This is a sponsored post by Bob’s Red Mill, which means I was compensated for my time to develop this recipe. I vet products carefully to ensure they align with my nutritional values, and only feature brands I genuinely use and enjoy. I was thrilled when Bob’s Red Mill approached me, as my gluten-free pantry was already filled with their flours and grains. As always, any opinions expressed here are my own.
By now, you guys know I’m an enormous fan of savory breakfasts. It’s something I’ve written about numerous times on this blog, and mentioned in a few of my monthly columns for Food Bloggers of Canada. If I was forced to pick a favourite savory breakfast, gluten-free savory oats would definitely be in the top three. But you know what makes savory oatmeal even better? When you can take it to go in convenient palm-sized muffin cups.
This is next-level savory oats, friends. I promise you these savory baked breakfast oatmeal cups are a morning game-changer. In the world of food blogging and recipe development, it can be challenging to create something that is brand-new and unique. As I scoured the internet, I found a glut of sweet breakfast oatmeal cups – banana, apple cinnamon, chocolate chip, raisin nut, carrot cake, berry – but nothing savory. If I’ve missed a cyber pocket of savory breakfast oatmeal cup lovers, then let me know. And please let me join you.
I love this recipe because it’s gluten-free, dairy-free, vegan and most special of all: perfectly portable. I’ve taken the best elements of savory oats (oats, veggies, spices, saltiness) and transformed them into a compact, nutrient-dense package you can eat with your hands. If you’re in morning rush, grab one or two on your way out the door, or if you have a little more time then slather away with tahini, hummus, almond butter, or cashew cream cheese. These would be wonderful as a side ‘biscuit’ to dairy-free soups, chilis and stews, or could be served alongside scrambled tofu or eggs.
What’s the Deal With Gluten-Free and Wheat-Free Oats?
Oats don’t contain gluten proteins, but they are typically grown alongside wheat crops and processed in glutenous facilities, leading to cross-contamination. That’s why it’s important for people with celiac disease or severe gluten intolerance to forgo regular oats and opt for certified gluten-free oats.
While I wouldn’t describe my gluten intolerance as severe, I am sensitive to it. Since I love oats and use them quite a bit, I always purchase certified wheat-free or gluten-free oats. For awhile here in Canada, oats couldn’t legally be labelled ‘gluten-free’ because a small portion of patients with celiac disease still suffered a reaction from eating them, possibly due to another oat protein called avenin. Instead, I bought ‘wheat-free oats’ – which were essentially gluten-free, but couldn’t be described that way.
In 2015, Health Canada revised its guidelines to declare that oats with less than 20 parts per million of gluten can now be labelled gluten-free. I still see products with oats labelled both ways, though I imagine most companies will get on board with the new terminology if they are truly gluten-free. Just double check the labels to ensure there isn’t some other source of gluten in the oat-based product you’re considering, or call the company to check if you don’t see a certified gluten-free icon.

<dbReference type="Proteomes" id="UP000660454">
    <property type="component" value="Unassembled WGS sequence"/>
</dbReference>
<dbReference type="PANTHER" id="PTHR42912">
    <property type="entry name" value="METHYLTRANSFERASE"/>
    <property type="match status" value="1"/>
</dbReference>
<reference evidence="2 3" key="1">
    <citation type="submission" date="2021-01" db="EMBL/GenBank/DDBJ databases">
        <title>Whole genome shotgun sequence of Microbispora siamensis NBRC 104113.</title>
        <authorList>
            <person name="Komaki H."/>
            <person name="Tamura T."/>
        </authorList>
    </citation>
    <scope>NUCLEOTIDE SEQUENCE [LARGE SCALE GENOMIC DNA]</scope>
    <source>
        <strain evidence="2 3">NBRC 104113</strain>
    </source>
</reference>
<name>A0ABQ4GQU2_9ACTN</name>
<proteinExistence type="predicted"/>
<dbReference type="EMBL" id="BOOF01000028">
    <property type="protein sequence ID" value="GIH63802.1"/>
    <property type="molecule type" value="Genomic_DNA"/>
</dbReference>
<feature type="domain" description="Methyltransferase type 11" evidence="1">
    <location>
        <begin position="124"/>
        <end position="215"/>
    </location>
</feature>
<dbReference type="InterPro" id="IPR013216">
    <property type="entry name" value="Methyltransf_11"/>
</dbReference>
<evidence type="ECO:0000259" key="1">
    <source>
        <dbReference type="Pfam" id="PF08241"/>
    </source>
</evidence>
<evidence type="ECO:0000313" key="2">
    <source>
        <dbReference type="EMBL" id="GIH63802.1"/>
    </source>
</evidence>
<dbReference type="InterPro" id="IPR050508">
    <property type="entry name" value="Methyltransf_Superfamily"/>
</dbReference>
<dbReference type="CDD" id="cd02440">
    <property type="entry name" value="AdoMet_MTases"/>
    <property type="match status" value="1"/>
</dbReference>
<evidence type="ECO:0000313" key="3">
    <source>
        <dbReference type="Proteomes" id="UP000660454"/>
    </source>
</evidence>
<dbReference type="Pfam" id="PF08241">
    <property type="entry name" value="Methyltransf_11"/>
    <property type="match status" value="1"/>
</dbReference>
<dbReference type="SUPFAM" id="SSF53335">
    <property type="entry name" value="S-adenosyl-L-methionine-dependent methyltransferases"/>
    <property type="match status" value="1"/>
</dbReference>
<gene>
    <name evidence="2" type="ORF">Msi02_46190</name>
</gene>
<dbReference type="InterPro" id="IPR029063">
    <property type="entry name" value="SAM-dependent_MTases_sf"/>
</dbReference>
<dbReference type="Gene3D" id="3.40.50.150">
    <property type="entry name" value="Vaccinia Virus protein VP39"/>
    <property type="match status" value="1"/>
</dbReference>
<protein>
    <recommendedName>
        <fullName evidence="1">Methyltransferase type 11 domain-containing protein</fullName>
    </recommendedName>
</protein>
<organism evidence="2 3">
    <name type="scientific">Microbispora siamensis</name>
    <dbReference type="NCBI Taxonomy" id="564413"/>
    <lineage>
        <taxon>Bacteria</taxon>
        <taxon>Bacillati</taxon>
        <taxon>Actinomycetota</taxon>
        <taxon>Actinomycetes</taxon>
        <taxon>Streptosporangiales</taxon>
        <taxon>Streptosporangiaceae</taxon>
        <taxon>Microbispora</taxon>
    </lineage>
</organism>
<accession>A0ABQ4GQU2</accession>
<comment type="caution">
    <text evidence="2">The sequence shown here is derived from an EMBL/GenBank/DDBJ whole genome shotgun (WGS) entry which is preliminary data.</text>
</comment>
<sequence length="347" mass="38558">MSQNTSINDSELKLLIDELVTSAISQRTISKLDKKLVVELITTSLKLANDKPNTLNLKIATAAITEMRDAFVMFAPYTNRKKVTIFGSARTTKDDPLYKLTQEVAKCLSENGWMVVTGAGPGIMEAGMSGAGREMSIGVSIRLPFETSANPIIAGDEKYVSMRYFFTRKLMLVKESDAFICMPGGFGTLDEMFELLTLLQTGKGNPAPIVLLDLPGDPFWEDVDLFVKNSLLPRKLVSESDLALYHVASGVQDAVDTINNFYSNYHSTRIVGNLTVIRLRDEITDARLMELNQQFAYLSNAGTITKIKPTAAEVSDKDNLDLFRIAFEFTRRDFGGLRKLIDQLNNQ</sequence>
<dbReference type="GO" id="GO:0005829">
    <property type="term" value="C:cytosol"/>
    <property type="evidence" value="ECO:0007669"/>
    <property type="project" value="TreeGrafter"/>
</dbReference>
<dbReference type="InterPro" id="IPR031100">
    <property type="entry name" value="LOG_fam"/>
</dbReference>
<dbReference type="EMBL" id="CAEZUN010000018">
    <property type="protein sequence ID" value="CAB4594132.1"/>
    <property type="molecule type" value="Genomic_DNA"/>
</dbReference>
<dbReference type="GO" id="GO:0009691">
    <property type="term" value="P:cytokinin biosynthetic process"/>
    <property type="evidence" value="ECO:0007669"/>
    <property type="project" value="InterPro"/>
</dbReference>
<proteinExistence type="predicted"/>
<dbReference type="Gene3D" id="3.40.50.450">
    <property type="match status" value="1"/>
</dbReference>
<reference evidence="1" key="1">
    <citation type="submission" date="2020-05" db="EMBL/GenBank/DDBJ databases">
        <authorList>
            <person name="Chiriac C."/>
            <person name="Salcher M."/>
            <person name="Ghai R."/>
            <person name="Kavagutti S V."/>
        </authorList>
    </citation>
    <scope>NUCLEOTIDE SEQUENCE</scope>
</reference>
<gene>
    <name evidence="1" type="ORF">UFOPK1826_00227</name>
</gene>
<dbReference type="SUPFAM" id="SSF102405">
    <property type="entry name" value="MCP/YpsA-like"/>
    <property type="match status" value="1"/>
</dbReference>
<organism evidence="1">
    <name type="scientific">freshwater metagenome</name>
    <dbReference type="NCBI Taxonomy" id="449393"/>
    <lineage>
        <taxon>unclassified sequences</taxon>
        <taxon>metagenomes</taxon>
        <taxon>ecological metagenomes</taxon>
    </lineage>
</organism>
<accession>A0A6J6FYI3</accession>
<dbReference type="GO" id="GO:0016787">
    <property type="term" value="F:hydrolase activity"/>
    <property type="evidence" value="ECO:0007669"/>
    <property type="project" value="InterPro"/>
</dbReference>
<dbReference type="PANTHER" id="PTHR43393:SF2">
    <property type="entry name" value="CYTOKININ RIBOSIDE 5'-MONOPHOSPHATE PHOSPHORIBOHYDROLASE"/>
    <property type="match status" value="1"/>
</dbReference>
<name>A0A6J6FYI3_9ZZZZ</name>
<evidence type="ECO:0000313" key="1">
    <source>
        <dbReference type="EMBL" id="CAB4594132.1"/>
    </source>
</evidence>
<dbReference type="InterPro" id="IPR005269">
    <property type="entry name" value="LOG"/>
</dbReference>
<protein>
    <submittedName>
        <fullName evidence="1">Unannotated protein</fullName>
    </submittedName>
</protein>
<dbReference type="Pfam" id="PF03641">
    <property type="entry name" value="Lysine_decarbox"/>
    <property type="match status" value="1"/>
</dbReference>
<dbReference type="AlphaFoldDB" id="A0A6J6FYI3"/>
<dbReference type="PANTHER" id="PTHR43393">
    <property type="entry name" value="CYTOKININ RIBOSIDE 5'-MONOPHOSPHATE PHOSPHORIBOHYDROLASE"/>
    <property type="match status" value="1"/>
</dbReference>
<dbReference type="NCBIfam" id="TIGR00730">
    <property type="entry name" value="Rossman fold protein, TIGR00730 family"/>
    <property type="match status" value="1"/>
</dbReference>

If you live in the United States, this wasn’t an issue so you can keep on keeping’ on with your gluten-free oats!
As with most of my recipes, these savory baked breakfast oatmeal cups are flexible. Instead of Mediterranean spices, try:
- Chili powder, cayenne or smoked paprika
- Garlic and onion powder
- Dried fennel and fenugreek
- Dried parsley, oregano and basil
- Dried rosemary and thyme
- Garlic powder and dill
- Lemon pepper or dried lemon zest
Feel free to swap out the spinach for another dark leafy green like kale, collard greens, Swiss chard, arugula or mizuna. You can even play around with other veggies like grated carrot, sweet potato, asparagus, or whatever else is hanging out in your fridge. Just remember if you use a wetter vegetable – zucchini, for example – you may need to bake them for longer, or use less of it.
Depending on how you like your oatmeal, you can bake these anywhere from 22-30 minutes; in case it isn’t obvious, the lower range will yield a softer savory breakfast oatmeal cup but not to worry as it will still hold together. I personally found 25 minutes to be my oatmeal cup sweet spot. These freeze amazingly well – just reheat in your toaster oven or let them defrost overnight. And call me crazy, but I enjoyed eating these cold too.
I really hope you give these a try!
- 3 cups gluten-free oats
- 1 tsp turmeric
- 1 tsp ground cumin
- 1 tsp ground coriander
- 2 flax eggs or 2 chia eggs (2 tbsp ground flax or chia mixed with 6 tbsp water)
- 1 cup almond milk
- ¼ cup tahini
- 2 tbsp gluten-free tamari
- 1 medium-sized bell pepper, finely diced (about 1¼ cup)
- 1 large handful spinach, fine diced (about 1 cup)
- ½ tsp za'atar, for sprinkling (optional)
- Mix the oats and spices in a large bowl.
- In a separate, medium-sized bowl, mix the flax with the water and let it sit for a few minutes to thicken.
- Add the almond milk, tahini and tamari and mix well.
- Pour the wet ingredients in the large bowl with the oats and mix.
- Fold in the vegetables, ensuring everything is incorporated.
- Line a 12-cup muffin tin with liners, or grease them well.
- Pack the mixture into the cups, pressing down to pack everything in.
- Sprinkle with za'atar, if using.
- Baked for 22-25 minutes, until the tops of the muffins are dry and slightly golden. For a drier oatmeal cup, let them go for 30 minutes.